All right, we’re going to start with this weeks comics, then sink into some of last weeks’.
The Amazing Spider-man #570
Written: Dan Slott
Art: John Romita Jr.
Opening comments: Maybe I’m blinded by how great it is to have Eddie as Anti-Venom, maybe it’s just the great moments like Spider-man pointing out Eddie not being such a jerk, but this is probably one of the greatest issues of ASM I’ve ever read.
Story comments: Last issue, good as it was, suffered badly from poor pacing and a lot of jumping around from moment to moment. Luckily this issue does not suffer the same frustrating aspect. Here it is all mostly one solid story, with 2 cutaway moments that don’t take away from the momentum building in this issue.
Just as the cover should tell you, this issue is all about Venom and Anti-Venom fighting. With our Friendly Neighborhood Spider-man caught in the middle. While you might be ready to think this is all action and no real story, you may want to hold that thought. If anything, this issue uses the action of the fight to propel certain character moments that tell an entertaining story.
I don’t want to spoil it like I usually do when I go into a story, so I’ll try to be as un-spoilerific as possible.
It seems Eddie has finally forgiven Spider-man for all his problems in life, which is great because it’s nice to finally see a progressive change for the character. While blaming the symbiote isn’t much better, it’s a step up.
One thing Slott focuses heavily on, as I mentioned, is the character moments. This is all what comics are about nowadays, getting in great character moments while progressing a story. At least, that’s usually what they are about.
Anyway, Spider-man finally gets some time in the sun through most of this issue. Whereas BND has been more about him along with his supporting cast, here, it’s all about the wall-crawler. About time Slott figure out that the supporting cast doesn’t need as much sun as Spidey.
The final few pages where Spider-man and Anti-Venom team up to take down Venom, great, takes me back to Venom: Lethal Protector and Maximum Carnage, both great stories in which the two team up. But the cliff-hanger…leaves a little to be desired, its split in two, really. Anti-Venom about to suck the radiation from Spidey’s blood and Menace approaching Norman Osborn. Meh, not all that great really.
Art Comments: John Romita Jr. is doing amazing work here. Seriously, that’s the best way I can put it. Outside of his usual inconsistencies (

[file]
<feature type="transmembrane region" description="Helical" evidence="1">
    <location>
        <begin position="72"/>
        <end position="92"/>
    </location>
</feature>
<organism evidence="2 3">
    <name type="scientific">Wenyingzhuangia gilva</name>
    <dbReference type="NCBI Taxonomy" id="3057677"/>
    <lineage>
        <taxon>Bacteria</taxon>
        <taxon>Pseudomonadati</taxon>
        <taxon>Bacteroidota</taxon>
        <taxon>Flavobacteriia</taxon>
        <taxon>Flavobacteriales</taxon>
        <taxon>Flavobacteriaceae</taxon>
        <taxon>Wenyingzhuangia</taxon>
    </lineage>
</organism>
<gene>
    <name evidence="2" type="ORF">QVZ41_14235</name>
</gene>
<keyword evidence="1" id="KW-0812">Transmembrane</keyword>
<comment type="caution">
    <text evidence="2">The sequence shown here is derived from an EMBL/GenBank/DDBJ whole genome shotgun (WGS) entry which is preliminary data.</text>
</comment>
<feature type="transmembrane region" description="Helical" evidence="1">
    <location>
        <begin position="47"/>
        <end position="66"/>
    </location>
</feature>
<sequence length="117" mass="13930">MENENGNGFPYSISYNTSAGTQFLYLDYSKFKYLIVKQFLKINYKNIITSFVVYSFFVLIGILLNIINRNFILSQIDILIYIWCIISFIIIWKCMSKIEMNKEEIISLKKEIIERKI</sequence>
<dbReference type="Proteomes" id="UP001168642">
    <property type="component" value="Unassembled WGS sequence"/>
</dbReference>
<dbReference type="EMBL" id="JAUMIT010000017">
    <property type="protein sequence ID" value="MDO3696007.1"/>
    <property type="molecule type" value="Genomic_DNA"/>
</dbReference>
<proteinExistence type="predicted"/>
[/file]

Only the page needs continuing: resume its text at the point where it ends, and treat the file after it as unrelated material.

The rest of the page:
Final comments: Make no mistake; this issue deserves all the praise I can give it, without spoiling it all for you. If you’ve decided against
5 out of 5
Detective Comics #848
Written: Paul Dini
Art: Dustin Nguyen
Opening comments: While last month’s issue was the best comic of August, this issue falls a little down due to being the middle of the road. Dini obviously has to take a bit of a break from the main development of the plot to help set everything up for the confrontation next issue and the finale in November.
Story comments: A great opening with Hush and Selina Kyle fighting, though the results is a little saddening as (can be seen in the preview) she gets taken hostage. We also get a weird moment where she cuts at Hush’ bandages and she’s shocked at what she sees. I always hate when writers do that, make some shocking scene that we don’t even get to see what’s so shocking about it.
Most of this issue is Batman knocking around some Venom crazed kid who’s (big shocker) afraid of Bats! I had definitely hoped for something a little cleverer than that from Dini. It’s a fairly cheesy and simple reason for the kid attacking Batman, and it definitely takes this issue down a notch.
The rest of it is Scarecrow being a bastard, Hush going into his past where he meets some girl and that pisses off his mother. I’m starting to see a connection to Hush’ villainous intent, finally. Dini is doing something I didn’t think was possible, making sense of Hush. One of the strangest Bat-villains of all time.
Really, what make this issue really worth it are the final few pages, where Batman is contacted by Oracle on his way to dropping off the kid he saved. Selina Kyle was driven to the hospital, though they don’t know by whom, and is being kept alive by machines. Why? Simple, she no longer has a heart!
Wow…just…just wow. You want a heart stopper of a cliff-hanger? Here you go! Seriously, this is a great lead in, and may be a driving force to Batman actually trying to kill Hush. With any luck, Selina will somehow survive this, but the cover to #850 doesn’t seem to say so.